‘Decisive action’

By contrast, Britain has just 5.2 years of oil, 4.5 years of coal and three years of its own gas remaining.

France fares even worse, according to the report, with less than year to go before it runs out of all three fossil fuels.

Coal, oil and gas resources in Europe are running down and we need alternatives”

Prof Victor Anderson Global Sustainibility Institute

Dr Aled Jones, director of the institute, which is based at Anglia Ruskin University, said “heavily indebted” countries were becoming increasingly vulnerable to rising energy prices.

“The EU is becoming ever more reliant on our resource-rich neighbours such as Russia and Norway, and this trend will only continue unless decisive action is taken,” he added.

The report painted a varied picture across Europe, with Bulgaria having 34 years of coal left.

Germany, it was claimed, has 250 years of coal remaining but less than a year of oil.

Professor Anderson said: “Coal, oil and gas resources in Europe are running down and we need alternatives.

“The UK urgently needs to be part of a Europe-wide drive to expand renewable energy sources such as wave, wind, tidal, and solar power.”

To view the full story on the BBC Website please click here

Mars bars carbon in sweet green energy move

Chocolate maker Mars isn’t barring excess calories – but it is trying to slim down its carbon emissions by getting all of its US sites powered by renewable energy.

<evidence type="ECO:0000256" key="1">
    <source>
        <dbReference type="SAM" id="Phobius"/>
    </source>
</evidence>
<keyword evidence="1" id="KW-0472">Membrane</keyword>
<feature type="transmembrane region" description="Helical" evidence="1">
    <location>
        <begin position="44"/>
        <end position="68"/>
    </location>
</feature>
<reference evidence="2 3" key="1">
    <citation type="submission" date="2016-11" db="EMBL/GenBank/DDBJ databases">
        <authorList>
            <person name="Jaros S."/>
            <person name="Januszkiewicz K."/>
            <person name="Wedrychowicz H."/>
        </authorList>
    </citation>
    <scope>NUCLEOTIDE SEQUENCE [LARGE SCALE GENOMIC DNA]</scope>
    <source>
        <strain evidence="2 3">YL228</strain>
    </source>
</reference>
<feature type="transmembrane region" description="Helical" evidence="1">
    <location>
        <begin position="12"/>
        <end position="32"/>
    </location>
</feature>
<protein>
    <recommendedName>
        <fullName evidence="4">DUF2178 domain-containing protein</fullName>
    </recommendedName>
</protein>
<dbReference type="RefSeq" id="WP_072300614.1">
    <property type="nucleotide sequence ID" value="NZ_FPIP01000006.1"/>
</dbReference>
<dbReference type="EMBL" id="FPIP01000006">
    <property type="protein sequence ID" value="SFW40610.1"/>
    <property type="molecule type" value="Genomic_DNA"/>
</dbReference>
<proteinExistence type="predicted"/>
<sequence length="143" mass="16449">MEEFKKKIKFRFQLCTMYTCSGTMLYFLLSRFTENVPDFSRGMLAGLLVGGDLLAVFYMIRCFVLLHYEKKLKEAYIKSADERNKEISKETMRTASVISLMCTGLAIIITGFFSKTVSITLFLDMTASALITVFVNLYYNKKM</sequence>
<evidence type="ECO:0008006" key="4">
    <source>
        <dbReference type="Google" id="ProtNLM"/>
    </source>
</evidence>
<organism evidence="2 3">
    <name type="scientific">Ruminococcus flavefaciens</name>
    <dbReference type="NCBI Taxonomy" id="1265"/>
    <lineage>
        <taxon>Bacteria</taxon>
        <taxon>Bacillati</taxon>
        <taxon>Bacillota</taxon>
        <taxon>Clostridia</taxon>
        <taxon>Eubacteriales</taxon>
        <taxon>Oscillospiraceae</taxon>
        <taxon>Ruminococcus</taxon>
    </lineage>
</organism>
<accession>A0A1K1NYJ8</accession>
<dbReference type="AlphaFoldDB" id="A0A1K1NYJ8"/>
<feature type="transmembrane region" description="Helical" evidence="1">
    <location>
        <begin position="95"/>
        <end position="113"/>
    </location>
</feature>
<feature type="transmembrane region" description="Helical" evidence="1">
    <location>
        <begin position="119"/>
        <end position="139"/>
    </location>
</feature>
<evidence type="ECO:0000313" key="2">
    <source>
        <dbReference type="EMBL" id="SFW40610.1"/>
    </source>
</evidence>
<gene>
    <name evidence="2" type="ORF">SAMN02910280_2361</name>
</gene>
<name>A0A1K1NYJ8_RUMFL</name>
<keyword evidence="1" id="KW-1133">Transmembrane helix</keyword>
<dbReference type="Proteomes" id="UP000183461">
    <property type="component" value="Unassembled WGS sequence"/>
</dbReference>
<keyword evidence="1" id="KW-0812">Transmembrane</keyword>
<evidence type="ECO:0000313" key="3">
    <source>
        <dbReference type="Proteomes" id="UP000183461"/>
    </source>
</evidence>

The sweet green move will see the giant brand house – which alongside Twix, Mars and Snickers bars is behind Dolmio sauces and pet foods Whiskas and Sheba – link up with a new 118-turbine wind farm.

The wind turbines are set to generate 100% of the electricity needs of Mars’ US operations which includes 70 sites including 37 factories.

Called Mesquite Creek Wind, the 25,000 acre wind farm near Lamesa, Texas is a joint project by Sumitomo and BNB Renewable Energy.

The farm should allow Mars to snip its greenhouse gas emissions by 25% by 2015, using 2007 as its baseline year.

Mars has a goal to make its operations ‘Sustainable in a Generation’ by eliminating greenhouse gas emissions by 2040.

To view the full original article please click here

Eight renewable energy projects approved

Eight major renewable energy projects, expected to support 8,500 jobs, have been given government approval.

The contracts, which include offshore wind farms and conversions of coal-powered plants to run on biomass, are the first awarded under the government’s energy market reforms.

Energy Secretary Ed Davey said the projects would help power up to three million homes.

He also expects them to attract £12bn in private investment.

The eight projects will all receive one of the government’s Contracts for Difference (CfDs), which effectively guarantee prices for renewable energy suppliers.

These could cost up to £1bn each year in subsidies, but the government says they would encourage firms to invest much more than that in low-carbon electricity generation.

The approved schemes include offshore wind farms in Liverpool bay, and off the Moray, Norfolk and Yorkshire coasts.

To view the full report on the BBC website, please click here